In carefully selected patients with severe respiratory syncytial virus infection after surgery but without respiratory distress, respiratory syncytial virus shedding is frequently and reproducibly suppressed.
Symptoms include a purulent cough in young children, persistent or worsening lower respiratory tract symptoms in older children. The most important symptom is decreased appetite. The diagnosis usually requires confirmation by an appropriate serologic test. RSV infection may also be detected serologically if the disease presents as a febrile illness with respiratory symptoms. Other signs include erythema nodosum and lymphadenopathy.
RSV is not the only cause of bronchiolitis in infants and children. The most accurate way to demonstrate an upper respiratory infection includes the presence of RSV, rhinovirus, influenza or adenovirus in a patient's upper airway samples. RSV is a common cause of bronchiolitis in pediatric health care facilities.
Each year over one million children in the United States are infected with RSV. More than 80% of cases occur during the first two years of life. Nearly half of these cases occur at less than one month of age. It remains to be seen whether this will be the result of increased risk due, in part, to recent vaccination programs or decreased natural immunity of the immunocompromised newborn infant. The increased risks may result in many more cases of RSV infection, not only in children, who have few natural immunity options, but in all infants (especially infants less than two years of age). Prevention of RSV infection in infancy is critical to prevention of disease later in life.
The respiratory manifestations of the viral infection are the most common, but they may vary according to the pathogenic viral strain. The most important symptom is a prodromal prodrome (symptoms prior to clinical manifestations), followed by upper airway involvement and the final respiratory involvement. Most frequently the upper airway manifestations are absent in infants. These viral infections may be more likely to be associated with a bronchial obstruction in infants and toddlers. The respiratory symptoms of RSV infections, especially in the first week of infection or in children younger than 24 months, is probably the most important clinical manifestation. RSV is a common infectious agent, but a possible pathogenic factor is the high variability of the viral strains.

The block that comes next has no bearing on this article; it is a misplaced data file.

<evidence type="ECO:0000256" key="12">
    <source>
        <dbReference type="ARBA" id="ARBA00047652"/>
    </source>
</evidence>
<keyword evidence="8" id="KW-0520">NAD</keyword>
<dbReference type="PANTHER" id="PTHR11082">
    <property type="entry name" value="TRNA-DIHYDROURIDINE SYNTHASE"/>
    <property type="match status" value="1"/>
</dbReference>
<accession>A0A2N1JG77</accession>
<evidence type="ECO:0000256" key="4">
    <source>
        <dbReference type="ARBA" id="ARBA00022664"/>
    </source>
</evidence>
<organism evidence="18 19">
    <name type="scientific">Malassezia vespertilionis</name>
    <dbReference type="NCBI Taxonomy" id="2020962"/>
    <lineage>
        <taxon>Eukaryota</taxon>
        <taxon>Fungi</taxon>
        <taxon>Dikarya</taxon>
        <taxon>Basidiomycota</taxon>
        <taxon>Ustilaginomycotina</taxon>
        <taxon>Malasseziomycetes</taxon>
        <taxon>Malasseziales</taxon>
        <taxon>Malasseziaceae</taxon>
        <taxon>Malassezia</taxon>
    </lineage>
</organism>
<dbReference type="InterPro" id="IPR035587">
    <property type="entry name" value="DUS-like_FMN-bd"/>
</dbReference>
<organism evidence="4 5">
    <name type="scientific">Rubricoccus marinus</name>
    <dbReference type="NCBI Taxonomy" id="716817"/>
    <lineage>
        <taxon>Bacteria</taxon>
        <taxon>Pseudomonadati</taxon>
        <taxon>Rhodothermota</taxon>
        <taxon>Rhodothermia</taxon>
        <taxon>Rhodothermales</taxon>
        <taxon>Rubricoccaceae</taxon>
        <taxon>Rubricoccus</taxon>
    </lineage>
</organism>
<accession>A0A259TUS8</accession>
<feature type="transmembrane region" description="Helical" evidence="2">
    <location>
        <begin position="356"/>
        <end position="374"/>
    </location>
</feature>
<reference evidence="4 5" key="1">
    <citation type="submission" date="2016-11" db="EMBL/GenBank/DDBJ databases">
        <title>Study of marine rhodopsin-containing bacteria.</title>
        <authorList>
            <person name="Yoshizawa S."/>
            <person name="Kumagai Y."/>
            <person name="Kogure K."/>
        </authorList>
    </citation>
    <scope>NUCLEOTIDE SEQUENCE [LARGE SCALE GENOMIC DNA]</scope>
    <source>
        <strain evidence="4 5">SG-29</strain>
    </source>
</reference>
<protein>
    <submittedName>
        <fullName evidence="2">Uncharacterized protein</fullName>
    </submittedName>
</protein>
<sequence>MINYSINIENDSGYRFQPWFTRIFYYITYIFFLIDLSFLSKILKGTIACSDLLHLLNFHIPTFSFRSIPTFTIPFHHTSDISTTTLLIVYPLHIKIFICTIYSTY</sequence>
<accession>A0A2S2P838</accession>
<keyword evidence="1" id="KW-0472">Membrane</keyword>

There is currently no specific treatment for RSV infections. Current prevention options include immunization of the infant, avoiding close contact with infected persons and decreasing the chance of exposure to the virus through increased cleaning, disinfection and air purification. There is no vaccine for RSV, therefore prevention through these strategies is critical to controlling respiratory syncytial virus infections. A study shows that the number of cases of RSV is associated with increased visits to an emergency provider. It is advisable to be present in any children hospitalized with RSV-like illness, not to touch them and to report any respiratory infection to your pediatrician or hospital's infectious disease ward.
This article shows that in mice, RSV δns2 δ1313 i1314l vaccines, like the rM2 prophylactic strategy, elicits protection against lethal RSV challenge. Therefore, the rM2 δns2 δ1313 i1314l vaccine is an effective strategy for preventing lethal RSV challenge in naïve and previously infected, as well as immunocompromised murine hosts.
This is the most recent evidence and a review of the research on the effects of RSV infections in the lung. Researchers have made advances in understanding RSV infections and they are looking to understand how RSV is able to cause lung disease and how and why certain babies are more likely to be affected. There are potential new therapies, vaccines, and strategies for RSV-infected babies to reduce their symptoms and death. To help researchers discover more about RSV and the lung, you can search for recently published peer-reviewed papers at PUBMED. Furthermore, you can go to PubMed and search under [Respiratory Syncytial Virus] (http://www.ncbi.nlm.nih.
This rSvo δns2 δ1313 i1314l vaccine may be efficacious against RSV-mediated airway disease in children, and may be evaluated as a potential treatment for children hospitalized with RSV-mediated LRTI.
Results from a recent clinical trial from this study provide further evidence that most patients with persistent pulmonary disease following RSV infection are being managed suboptimally. The major contributor to this discrepancy in management appears to be that many patients in this population have more severe disease or are receiving inappropriate management. Patients with persistent disease after RSV infection are at risk of persistent lung disease. These patients may be eligible for clinical trials investigating new therapies to reduce this burden.
The efficacy of the vaccine in preventing RSV disease during the first 4 years of life does not depend on the vaccine used or the concurrent administration of additional treatments. This is in good agreement with the results of previous randomized clinical trials as well as the results of our previous observational studies, since receipt of any treatment is associated both with higher risk of RSV disease and with more severe disease.